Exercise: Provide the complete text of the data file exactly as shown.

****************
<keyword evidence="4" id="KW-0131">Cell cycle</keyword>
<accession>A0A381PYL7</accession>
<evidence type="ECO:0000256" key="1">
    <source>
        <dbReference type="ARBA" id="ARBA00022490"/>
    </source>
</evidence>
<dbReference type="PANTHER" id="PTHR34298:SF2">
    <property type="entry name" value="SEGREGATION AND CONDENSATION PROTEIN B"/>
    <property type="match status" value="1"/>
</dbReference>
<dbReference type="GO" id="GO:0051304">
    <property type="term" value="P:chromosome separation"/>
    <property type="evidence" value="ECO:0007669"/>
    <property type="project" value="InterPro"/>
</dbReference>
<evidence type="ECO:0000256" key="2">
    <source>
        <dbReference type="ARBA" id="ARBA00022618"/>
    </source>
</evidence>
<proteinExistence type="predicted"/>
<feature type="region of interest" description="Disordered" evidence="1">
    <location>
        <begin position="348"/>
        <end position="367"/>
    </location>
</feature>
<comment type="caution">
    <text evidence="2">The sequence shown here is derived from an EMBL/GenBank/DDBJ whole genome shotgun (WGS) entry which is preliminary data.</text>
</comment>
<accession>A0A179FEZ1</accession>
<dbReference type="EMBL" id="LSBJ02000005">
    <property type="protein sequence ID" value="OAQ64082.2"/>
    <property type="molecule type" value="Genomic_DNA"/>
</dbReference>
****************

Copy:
<keyword evidence="4" id="KW-0131">Cell cycle</keyword>
<accession>A0A381PYL7</accession>
<evidence type="ECO:0000256" key="1">
    <source>
        <dbReference type="ARBA" id="ARBA00022490"/>
    </source>
</evidence>
<dbReference type="PANTHER" id="PTHR34298:SF2">
    <property type="entry name" value="SEGREGATION AND CONDENSATION PROTEIN B"/>
    <property type="match status" value="1"/>
</dbReference>
<dbReference type="GO" id="GO:0051304">
    <property type="term" value="P:chromosome separation"/>
    <property type="evidence" value="ECO:0007669"/>
    <property type="project" value="InterPro"/>
</dbReference>
<evidence type="ECO:0000256" key="2">
    <source>
        <dbReference type="ARBA" id="ARBA00022618"/>
    </source>
</evidence>
<proteinExistence type="predicted"/>
<feature type="region of interest" description="Disordered" evidence="1">
    <location>
        <begin position="348"/>
        <end position="367"/>
    </location>
</feature>
<comment type="caution">
    <text evidence="2">The sequence shown here is derived from an EMBL/GenBank/DDBJ whole genome shotgun (WGS) entry which is preliminary data.</text>
</comment>
<accession>A0A179FEZ1</accession>
<dbReference type="EMBL" id="LSBJ02000005">
    <property type="protein sequence ID" value="OAQ64082.2"/>
    <property type="molecule type" value="Genomic_DNA"/>
</dbReference>